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On 20 March 2012 21:59, Logan Kearsley <[log in to unmask]> wrote:

> Indeed, I am no longer confused as to the distinction between
> surdeclinaison and suffixaufnahme!
>
>
Great! Although those two features look superficially similar, they are
actually quite different in use.


> > And also as usual, comments are more than welcome. In this case, I'm
> mostly
> > interested in knowing whether anyone has ever tried their hands at
> > including surd├ęclinaison in a conlang of theirs, and how it works in that
> > conlang. Also, I'd like to know whether the explanations on my post are
> > understandable.
>
> I thought so. In particular, I think you found a rather elegant
> solution to the problem of disambiguating adjectival and adverbial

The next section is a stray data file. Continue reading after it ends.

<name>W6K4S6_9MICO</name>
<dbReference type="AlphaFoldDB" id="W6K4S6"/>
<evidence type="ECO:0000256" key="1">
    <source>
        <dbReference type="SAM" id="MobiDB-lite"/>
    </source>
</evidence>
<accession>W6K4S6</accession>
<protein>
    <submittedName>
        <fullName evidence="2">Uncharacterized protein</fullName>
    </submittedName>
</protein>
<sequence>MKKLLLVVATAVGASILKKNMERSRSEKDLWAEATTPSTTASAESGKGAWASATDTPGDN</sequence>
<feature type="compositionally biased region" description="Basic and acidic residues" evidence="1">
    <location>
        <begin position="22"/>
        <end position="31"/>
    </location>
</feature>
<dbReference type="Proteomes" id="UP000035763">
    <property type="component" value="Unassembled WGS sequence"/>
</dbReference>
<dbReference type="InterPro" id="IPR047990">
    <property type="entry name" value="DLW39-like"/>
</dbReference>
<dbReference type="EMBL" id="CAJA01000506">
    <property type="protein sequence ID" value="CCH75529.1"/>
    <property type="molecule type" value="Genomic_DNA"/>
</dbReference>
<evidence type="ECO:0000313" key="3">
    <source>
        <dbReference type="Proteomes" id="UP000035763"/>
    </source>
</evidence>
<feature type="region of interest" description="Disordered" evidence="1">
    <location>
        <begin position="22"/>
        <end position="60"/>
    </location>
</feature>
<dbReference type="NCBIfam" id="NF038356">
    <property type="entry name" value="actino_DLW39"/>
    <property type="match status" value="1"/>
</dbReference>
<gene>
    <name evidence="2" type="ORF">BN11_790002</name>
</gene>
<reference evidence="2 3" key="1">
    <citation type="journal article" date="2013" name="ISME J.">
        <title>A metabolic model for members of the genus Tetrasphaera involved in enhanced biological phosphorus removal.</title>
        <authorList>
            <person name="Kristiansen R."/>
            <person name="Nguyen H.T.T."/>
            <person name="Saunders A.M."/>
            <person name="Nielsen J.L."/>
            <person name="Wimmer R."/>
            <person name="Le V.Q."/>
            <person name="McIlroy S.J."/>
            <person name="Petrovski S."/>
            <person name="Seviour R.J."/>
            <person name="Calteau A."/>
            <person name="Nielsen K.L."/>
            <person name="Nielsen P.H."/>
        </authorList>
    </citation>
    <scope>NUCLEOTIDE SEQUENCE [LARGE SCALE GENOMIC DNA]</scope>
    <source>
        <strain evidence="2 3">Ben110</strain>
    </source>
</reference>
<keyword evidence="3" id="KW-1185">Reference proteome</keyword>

> prepositional phrases / oblique noun phrases.
>
>
Well, all the honour goes to Basque for inspiring me :) .


> On 20 March 2012 06:49, A. da Mek <[log in to unmask]> wrote:
> [...]
> > (in my conlangs), there is not so great distinction between  inflexion
> and
> > derivation. Inflected forms are considered as compounds with grammatical
> > roots. Cases are considered as adverbs derived from substantives and
> > participles as adverbs derived from verbs.
>
> That reflects my juvenile understanding of cases rather well; I had to
> go learn Russian before I really 'got' why case inflection was not
> just a fancy name for adverb derivation. Having discovered what cases
> are actually for, I sometimes ponder creating a language that actually
> does work that way on purpose.
>
>
I'm not sure it's so "juvenile" after all :) . If you look for instance at
some of the Latin adverbs, there are definitely indications that those used
to be declined noun phrases. So case inflection can definitely result in
adverb derivation, definitely diachronically, but also synchronically as
well. And it's not as if the difference between inflection and derivation
is so clear-cut.
-- 
Christophe Grandsire-Koevoets.

http://christophoronomicon.blogspot.com/
http://www.christophoronomicon.nl/